No. 30 — August 4, 2000


Weekly Review


--- by Barbara Wanner

Basking in the afterglow of an upbeat, mishap-free summit of the heads of government of the Group of Seven industrial nations plus Russia, Prime Minister Yoshiro Mori opened a special Diet session July 28 by emphasizing the positive outcomes of the July 21-23 gathering of world leaders on Okinawa. He noted in particular the group's pledge to promote the international advancement of information technology (see JEI Report No. 29B, July 28, 2000). Toward that end, Mr. Mori renewed his promise to put the economy on a self-sustaining expansion track by promoting the IT revolution as well as continuing current stimulatory fiscal and monetary policies. Such a course would lead to the "rebirth of Japan" in the international community, the prime minister told assembled lawmakers.

The perfunctory applause for Mr. Mori's speech had barely died down, however, when his three-week-old second administration was rocked by a scandal that forced a cabinet member to resign and renewed questions about the premier's judgment and fitness for leadership. Mr. Mori also devoted a good part of his speech to educational reform and potential breakthroughs in Japan's long-frosty relations with both North Korea and Russia. However, he may have little opportunity to realize these policy goals. In fact, Mr. Mori could be out of a job much sooner than even his critics had anticipated.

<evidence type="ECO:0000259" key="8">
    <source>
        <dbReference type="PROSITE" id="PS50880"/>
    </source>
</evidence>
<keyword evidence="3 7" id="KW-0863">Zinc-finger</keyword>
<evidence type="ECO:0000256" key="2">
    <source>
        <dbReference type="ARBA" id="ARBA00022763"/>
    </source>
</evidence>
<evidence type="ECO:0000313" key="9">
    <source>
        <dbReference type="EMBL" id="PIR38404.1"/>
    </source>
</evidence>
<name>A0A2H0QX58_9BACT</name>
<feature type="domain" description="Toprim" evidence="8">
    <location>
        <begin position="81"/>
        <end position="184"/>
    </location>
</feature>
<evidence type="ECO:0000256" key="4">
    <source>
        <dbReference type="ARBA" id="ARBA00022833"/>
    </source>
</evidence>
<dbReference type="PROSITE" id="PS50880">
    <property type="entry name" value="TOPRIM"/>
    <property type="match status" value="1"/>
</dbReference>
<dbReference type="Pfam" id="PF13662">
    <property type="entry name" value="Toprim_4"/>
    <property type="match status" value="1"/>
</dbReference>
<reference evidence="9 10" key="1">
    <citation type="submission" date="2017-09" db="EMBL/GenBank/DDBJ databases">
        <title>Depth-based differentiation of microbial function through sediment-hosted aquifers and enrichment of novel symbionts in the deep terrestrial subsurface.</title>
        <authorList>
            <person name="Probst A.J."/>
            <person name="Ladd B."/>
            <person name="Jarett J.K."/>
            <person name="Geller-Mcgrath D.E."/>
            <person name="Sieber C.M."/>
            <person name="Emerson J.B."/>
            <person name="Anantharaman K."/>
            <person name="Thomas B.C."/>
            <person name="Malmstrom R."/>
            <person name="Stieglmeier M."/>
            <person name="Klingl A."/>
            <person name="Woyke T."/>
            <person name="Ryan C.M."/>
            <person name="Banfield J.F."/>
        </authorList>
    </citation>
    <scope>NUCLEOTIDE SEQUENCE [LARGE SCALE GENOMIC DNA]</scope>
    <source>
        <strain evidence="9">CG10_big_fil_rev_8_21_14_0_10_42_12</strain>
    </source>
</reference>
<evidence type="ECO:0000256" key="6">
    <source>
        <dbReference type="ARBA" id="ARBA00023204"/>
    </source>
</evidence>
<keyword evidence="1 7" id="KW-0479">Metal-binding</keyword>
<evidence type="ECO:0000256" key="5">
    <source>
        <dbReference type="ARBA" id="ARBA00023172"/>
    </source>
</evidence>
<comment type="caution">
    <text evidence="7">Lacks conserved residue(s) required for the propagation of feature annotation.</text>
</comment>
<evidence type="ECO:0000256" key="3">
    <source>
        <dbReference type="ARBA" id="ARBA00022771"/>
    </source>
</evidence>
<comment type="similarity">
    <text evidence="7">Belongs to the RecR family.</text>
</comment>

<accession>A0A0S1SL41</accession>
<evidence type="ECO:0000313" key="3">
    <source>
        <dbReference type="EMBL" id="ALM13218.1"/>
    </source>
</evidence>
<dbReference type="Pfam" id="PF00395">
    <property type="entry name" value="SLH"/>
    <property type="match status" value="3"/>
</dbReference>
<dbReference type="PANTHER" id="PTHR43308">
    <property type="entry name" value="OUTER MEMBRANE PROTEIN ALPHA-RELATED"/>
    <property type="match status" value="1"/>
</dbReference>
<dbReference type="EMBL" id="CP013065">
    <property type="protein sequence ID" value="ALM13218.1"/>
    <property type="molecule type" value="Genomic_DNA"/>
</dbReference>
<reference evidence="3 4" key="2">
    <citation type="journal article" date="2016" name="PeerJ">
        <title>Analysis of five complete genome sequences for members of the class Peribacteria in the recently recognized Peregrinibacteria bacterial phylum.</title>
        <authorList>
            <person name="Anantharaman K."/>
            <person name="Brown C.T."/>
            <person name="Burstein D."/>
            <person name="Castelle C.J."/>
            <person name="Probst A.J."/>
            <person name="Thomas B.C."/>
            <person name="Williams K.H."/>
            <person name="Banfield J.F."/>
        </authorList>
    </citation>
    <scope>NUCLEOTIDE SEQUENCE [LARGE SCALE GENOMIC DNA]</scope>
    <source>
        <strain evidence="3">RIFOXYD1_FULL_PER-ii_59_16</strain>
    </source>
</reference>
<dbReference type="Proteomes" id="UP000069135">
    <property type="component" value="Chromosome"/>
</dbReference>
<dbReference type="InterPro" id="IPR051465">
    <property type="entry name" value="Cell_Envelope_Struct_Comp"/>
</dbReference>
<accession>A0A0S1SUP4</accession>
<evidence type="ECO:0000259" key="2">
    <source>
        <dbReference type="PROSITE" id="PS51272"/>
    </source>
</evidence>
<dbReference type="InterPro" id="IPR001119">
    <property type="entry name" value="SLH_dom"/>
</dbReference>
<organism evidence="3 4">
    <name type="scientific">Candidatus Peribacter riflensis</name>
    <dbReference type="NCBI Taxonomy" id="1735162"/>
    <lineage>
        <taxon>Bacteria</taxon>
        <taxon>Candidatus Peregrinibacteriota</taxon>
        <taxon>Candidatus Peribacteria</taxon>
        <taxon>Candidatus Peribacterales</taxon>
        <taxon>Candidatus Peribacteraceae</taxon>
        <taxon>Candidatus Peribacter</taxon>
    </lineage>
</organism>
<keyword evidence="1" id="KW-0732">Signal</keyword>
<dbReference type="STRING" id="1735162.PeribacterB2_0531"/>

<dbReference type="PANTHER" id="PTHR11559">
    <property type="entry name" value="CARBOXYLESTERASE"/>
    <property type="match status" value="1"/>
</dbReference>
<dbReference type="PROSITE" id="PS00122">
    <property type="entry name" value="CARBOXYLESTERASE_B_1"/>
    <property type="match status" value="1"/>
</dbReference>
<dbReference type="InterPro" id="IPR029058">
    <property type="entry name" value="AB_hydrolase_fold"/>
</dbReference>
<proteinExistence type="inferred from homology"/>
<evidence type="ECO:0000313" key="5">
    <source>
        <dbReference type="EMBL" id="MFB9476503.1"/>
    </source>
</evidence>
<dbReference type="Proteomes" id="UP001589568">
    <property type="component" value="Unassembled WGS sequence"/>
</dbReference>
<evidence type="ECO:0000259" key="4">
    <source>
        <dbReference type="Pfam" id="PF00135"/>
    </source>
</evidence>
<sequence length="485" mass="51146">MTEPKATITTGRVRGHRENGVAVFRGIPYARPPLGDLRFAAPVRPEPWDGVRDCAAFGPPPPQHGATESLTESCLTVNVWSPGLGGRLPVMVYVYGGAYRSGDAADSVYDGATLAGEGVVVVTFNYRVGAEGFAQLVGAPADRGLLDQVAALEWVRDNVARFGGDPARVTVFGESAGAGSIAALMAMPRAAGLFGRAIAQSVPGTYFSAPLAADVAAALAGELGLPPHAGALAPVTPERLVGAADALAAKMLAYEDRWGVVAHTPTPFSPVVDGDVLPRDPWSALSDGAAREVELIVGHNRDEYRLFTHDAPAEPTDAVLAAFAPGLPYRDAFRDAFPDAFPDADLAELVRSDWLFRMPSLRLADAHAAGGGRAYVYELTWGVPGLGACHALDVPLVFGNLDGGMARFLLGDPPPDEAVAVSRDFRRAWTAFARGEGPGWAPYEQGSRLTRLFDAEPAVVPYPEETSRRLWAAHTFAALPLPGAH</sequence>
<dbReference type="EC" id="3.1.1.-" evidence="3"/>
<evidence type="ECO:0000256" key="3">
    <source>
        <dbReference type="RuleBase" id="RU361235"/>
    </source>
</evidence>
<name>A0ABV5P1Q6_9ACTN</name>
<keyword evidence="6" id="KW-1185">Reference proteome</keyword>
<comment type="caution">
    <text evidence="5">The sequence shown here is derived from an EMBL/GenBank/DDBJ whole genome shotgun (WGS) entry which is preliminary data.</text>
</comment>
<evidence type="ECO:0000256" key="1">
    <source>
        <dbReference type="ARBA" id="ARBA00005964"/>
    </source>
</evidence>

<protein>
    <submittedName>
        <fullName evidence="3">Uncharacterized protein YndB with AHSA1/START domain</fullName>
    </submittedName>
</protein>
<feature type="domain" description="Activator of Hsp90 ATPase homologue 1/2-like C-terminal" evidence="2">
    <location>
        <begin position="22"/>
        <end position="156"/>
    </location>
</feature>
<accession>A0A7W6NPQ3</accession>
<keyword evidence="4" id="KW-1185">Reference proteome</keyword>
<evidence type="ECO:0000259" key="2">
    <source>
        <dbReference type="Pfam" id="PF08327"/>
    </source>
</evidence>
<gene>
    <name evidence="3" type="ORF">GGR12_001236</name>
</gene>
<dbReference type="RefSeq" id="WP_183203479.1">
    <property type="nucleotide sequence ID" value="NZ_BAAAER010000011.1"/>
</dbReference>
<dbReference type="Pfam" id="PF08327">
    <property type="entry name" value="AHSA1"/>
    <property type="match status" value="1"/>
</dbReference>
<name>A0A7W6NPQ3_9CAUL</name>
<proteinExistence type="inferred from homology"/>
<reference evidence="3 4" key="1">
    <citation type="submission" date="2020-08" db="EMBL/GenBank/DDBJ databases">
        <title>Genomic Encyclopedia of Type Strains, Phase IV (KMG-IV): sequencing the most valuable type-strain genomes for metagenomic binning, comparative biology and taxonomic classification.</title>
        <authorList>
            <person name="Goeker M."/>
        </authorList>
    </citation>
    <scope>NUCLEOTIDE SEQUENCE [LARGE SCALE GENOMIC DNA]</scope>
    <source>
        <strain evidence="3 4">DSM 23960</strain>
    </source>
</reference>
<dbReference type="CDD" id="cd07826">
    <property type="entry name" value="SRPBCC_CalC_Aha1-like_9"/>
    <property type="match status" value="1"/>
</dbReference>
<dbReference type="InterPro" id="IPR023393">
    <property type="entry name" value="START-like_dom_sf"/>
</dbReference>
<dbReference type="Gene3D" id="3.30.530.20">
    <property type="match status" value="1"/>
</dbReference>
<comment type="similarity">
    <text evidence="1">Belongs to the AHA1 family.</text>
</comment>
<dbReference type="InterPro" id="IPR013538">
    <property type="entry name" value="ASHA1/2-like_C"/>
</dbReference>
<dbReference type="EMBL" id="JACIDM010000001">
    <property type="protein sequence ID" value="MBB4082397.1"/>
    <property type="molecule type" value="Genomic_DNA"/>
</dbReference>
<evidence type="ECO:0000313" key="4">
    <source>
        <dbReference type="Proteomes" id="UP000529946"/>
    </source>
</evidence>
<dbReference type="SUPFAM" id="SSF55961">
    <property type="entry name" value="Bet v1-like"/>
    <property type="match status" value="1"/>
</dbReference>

The brouhaha that set the Tokyo rumor mill churning about Mr. Mori's fate was precipitated by the July 28 revelation that Financial Reconstruction Minister Kimitaka Kuze had received tens of millions of yen from Mitsubishi Trust & Banking Corp. over a seven-year period until 1994 for advisory services and to set up and staff an office in Tokyo. Two days later, reports surfaced that Mr. Kuze also had been paid ¥100 million ($909,000 at ¥110=$1.00) by big condominium builder Daikyo Inc. in 1991 as well as an undisclosed amount by Reiyukai, a Buddhist religious organization. These monies ostensibly were used to cover membership fees to the Liberal Democratic Party, a move aimed at boosting Mr. Kuze's standing on the list of LDP candidates vying for seats in the upper house under that chamber's proportional-representation formula.

After an avalanche of criticism from the political opposition and the national media, Mr. Kuze resigned July 30. This latest example of the still-strong link between big money and politics came on the heels of the arrest of former Construction Minister Eiichi Nakao on suspicion of receiving ¥30 million ($272,700) in bribes from Wakachiku Construction Co., Ltd. while in office four years ago.

The Kuze scandal could not have broken at a more opportune time for a political opposition already emboldened by its gains in the June 25 lower house elections (see JEI Report No. 25B, June 30, 2000). Smelling blood, the nonruling parties served notice of their intention to lambaste Mr. Mori during the 13-day special Diet session concerning his decision to appoint Mr. Kuze to head the Financial Reconstruction Commission, given the importance of financial reform in Japan. Hammering on the Wakachiku scandal also was part of the opposition's plan to embarrass the Mori government into supporting new legislation on political ethics.